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New Perspectives on Alzheimer's Disease and Nutrition.

Abstract

Accumulating evidence shows nutritional factors influence the risk of developing Alzheimer's disease (AD) and its rate of clinical progression. Dietary and lifestyle guidelines to help adults reduce their risk have been developed. However, the clinical dementia picture remains complex, and further evidence is required to demonstrate that modifying nutritional status can protect the brain and prevent, delay, or reduce pathophysiological consequences of AD. Moreover, there is a pressing need for further research because of the global epidemic of overweight and obesity combined with longer life expectancy of the general population and generally observed decreases in body weight with aging and AD. A new research approach is needed, incorporating more sophisticated models to account for complex scenarios influencing the relationship between nutritional status and AD. Systematic research should identify and address evidence gaps. Integrating longitudinal epidemiological data with biomarkers of disease, including brain imaging technology, and randomized controlled interventions may provide greater insights into progressive and subtle neurological changes associated with dietary factors in individuals at risk for or living with AD. In addition, greater understanding of mechanisms involved in nutritional influences on AD risk and progression, such as oxidative stress and loss of neuronal membrane integrity, will better inform possible interventional strategies. There is consensus among the authors that nutritional deficits, and even states of excess, are associated with AD, but more work is needed to determine cause and effect. Appropriately designed diets or nutritional interventions may play a role, but additional research is needed on their clinical-cognitive effectiveness.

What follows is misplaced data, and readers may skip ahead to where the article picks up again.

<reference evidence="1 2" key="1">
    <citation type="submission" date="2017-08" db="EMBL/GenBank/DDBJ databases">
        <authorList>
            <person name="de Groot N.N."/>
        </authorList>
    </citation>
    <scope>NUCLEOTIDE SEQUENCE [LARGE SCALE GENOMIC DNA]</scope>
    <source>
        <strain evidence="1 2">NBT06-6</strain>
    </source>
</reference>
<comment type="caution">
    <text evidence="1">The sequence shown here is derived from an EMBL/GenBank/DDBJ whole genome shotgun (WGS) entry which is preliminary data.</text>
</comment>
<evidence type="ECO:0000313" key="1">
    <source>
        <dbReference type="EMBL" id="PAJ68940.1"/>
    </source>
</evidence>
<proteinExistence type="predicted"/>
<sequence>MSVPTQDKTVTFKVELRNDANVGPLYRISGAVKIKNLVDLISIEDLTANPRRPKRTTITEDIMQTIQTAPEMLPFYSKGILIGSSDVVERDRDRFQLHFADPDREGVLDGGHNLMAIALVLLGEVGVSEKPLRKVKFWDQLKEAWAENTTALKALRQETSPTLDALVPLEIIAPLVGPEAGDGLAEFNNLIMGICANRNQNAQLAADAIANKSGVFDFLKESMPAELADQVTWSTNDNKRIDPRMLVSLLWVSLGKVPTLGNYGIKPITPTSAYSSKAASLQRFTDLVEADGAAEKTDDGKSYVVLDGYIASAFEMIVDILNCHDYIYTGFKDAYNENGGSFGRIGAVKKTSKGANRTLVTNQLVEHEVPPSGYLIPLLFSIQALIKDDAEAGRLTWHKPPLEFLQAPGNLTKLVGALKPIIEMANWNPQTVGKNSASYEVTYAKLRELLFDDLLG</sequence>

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  • Authors+Show Affiliations

    ,

    Department of Neurology, State University of New York - Downstate Medical Center, Brooklyn, New York, NY, USA. Section for Psychiatry and Neurochemistry, Neuropsychiatric Epidemiology Unit, Sahlgrenska Academy at University of Gothenburg, Institute for Neuroscience and Physiology, NeuroPsychiatric Epidemiology Unit, Wallinsgatan, Gothenburg, Sweden.

    ,

    Section on Nutrition and Nutritional Epidemiology, Department of Internal Medicine, Rush University Medical Center, Chicago, IL, USA.

    ,

    Taub Institute for Research in Alzheimer's Disease and the Aging Brain, the Gertrude H. Sergievsky Center, Department of Neurology, Columbia University, New York, NY, USA. Department of Social Medicine, Psychiatry and Neurology, National and Kapodistrian, University of Athens, Athens, Greece.

    ,

    Department of Family Medicine and Rush Alzheimer's Disease Center, Rush University Medical Center, Chicago, IL, USA.

    ,

    Nutricia Research, Nutricia Advanced Medical Nutrition, Utrecht, Netherlands.

    ,

    Department of Psychiatry and Department of Neurology, University of California San Francisco; and San Francisco VA Medical Center, San Francisco, CA, USA.

    Department of Pathology, Case Western Reserve University, Cleveland, OH, USA.

    Source

    MeSH

    Alzheimer Disease
    Disease Progression
    Female
    Humans
    Male
    Nutritional Status

    Pub Type(s)

    Journal Article